The human papillomavirus (HPV) can cause cancer and many countries run national vaccination programs to minimize the risk. Studies involving researchers at German Cancer Research Center, Karolinska Institutet and Tampere University now report on the longitudinal effect of common HPV vaccines. The results, which are published in The Journal of Infectious Diseases and Lancet Infectious Diseases, show lasting protection against more HPV variants than the vaccines were developed for.
Human papillomavirus (HPV) is a common and highly infectious sexually transmitted disease. While in most cases, the HPV infection heals on its own, it can become chronic and cause various kinds of cancer.
The HPV group comprises over 200 types of virus, thirteen of which are classified as high-risk causes of cancer. For example, HPV types 16 and 18 cause around 70 percent of all cases of cervical cancer; HPV types 6 and 11 cause benign genital warts.
Today, bivalent (comprising HPV types 16 and 18) and quadrivalent (comprising HPV types 6, 11, 16 and 18) vaccines are used against HPV around the world, with different reported efficacy.
Cross-protecting antibody responses
As a measure of a vaccinated individual’s protection against tumors caused by HPV infection, use of serum antibodies to different types of HPV is desired. However, researchers have not yet defined which antibody levels provide full and lasting protection, or whether vaccines for certain HPV types also protect other types than those the vaccine is intended for (cross-protection).
In two studies, researchers at several institutions including German Cancer Research Centre (DKFZ) in Heidelberg, Karolinska Institutet and Tampere University in Finland have made independent comparisons of directly and cross-protecting antibody responses, including antibodies that protect against both vaccine HPV types and HPV types not covered by different national vaccine programs.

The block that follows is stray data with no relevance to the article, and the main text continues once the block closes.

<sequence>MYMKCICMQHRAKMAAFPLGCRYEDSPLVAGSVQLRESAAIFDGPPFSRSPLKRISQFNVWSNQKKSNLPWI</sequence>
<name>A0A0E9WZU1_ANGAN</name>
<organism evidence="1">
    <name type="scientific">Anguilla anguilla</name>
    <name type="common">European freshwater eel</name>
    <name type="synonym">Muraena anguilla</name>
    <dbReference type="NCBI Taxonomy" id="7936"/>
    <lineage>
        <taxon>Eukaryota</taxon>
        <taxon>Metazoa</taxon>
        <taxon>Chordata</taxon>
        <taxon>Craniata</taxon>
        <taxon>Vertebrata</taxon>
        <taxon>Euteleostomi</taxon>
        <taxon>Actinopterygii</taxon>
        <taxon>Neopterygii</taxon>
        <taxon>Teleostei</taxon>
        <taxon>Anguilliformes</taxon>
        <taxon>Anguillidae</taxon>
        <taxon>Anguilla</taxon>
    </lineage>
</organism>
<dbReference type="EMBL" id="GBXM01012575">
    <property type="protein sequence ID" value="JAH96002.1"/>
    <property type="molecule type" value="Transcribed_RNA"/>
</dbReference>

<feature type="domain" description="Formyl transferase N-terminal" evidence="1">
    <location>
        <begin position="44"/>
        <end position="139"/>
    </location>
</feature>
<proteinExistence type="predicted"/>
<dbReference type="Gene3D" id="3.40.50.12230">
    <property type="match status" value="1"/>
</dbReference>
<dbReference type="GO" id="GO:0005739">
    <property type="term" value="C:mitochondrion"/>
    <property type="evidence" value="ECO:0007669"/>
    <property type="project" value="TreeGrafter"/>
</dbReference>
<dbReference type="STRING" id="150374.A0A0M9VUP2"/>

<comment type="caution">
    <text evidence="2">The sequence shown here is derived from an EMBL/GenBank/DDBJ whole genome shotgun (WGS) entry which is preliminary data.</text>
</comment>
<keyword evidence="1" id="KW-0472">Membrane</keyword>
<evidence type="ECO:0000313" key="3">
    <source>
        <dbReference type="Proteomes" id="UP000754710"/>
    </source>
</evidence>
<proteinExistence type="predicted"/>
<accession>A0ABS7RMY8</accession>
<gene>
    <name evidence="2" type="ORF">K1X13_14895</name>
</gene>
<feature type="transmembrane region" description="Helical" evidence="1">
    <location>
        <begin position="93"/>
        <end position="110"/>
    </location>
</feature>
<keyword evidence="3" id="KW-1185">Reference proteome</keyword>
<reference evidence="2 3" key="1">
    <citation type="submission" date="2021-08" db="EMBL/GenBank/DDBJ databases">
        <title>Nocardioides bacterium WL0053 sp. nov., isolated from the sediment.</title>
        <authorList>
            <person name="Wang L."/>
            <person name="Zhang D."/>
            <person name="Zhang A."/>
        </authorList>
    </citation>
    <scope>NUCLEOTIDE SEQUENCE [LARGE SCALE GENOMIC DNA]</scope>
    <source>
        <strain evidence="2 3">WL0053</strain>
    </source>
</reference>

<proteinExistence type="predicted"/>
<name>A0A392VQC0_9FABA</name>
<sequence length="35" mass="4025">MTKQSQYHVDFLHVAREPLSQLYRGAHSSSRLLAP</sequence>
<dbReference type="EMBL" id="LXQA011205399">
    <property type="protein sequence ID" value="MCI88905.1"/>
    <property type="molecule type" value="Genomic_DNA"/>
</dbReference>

The researchers have assessed the sustainability of the antibody protection for bivalent and quadrivalent vaccines up to 12 years. The results are based on over 3,000 women in Finland who were 16-17 when they were vaccinated in 2002 and 2004.
Retrieval of serum samples collected and stored over 12 years was done from the Finnish Maternity Cohort Biobank. The serological analyses included antibodies to 16 different HPV types.
Gave long-term protection
The results show that the women who received the quadrivalent vaccine had antibodies to HPV types 6/11/16/18 for up to 12 years. Those who received the bivalent vaccine had antibodies to HPV types 16/18 for equally as long.
In the women who had received the bivalent vaccine, both the neutralizing and binding ability of the vaccine-induced antibodies to HPV16/18/31 were significantly higher than in those women who had received the quadrivalent vaccine. Neutralizing refers to the virus being prevented from entering host cells.
“Our results on the correlation between vaccine efficacy and antibody positivity by HPV type explain why the bivalent HPV vaccine seems to give broader protection against different cancer-associated HPV types than previously known,” says the paper’s last author Matti Lehtinen, researcher at the Department of Laboratory Medicine, Karolinska Institutet, and principal investigator at Tampere University, Finland. “The results also show that both quadrivalent and bivalent vaccines provide protection for a long time.”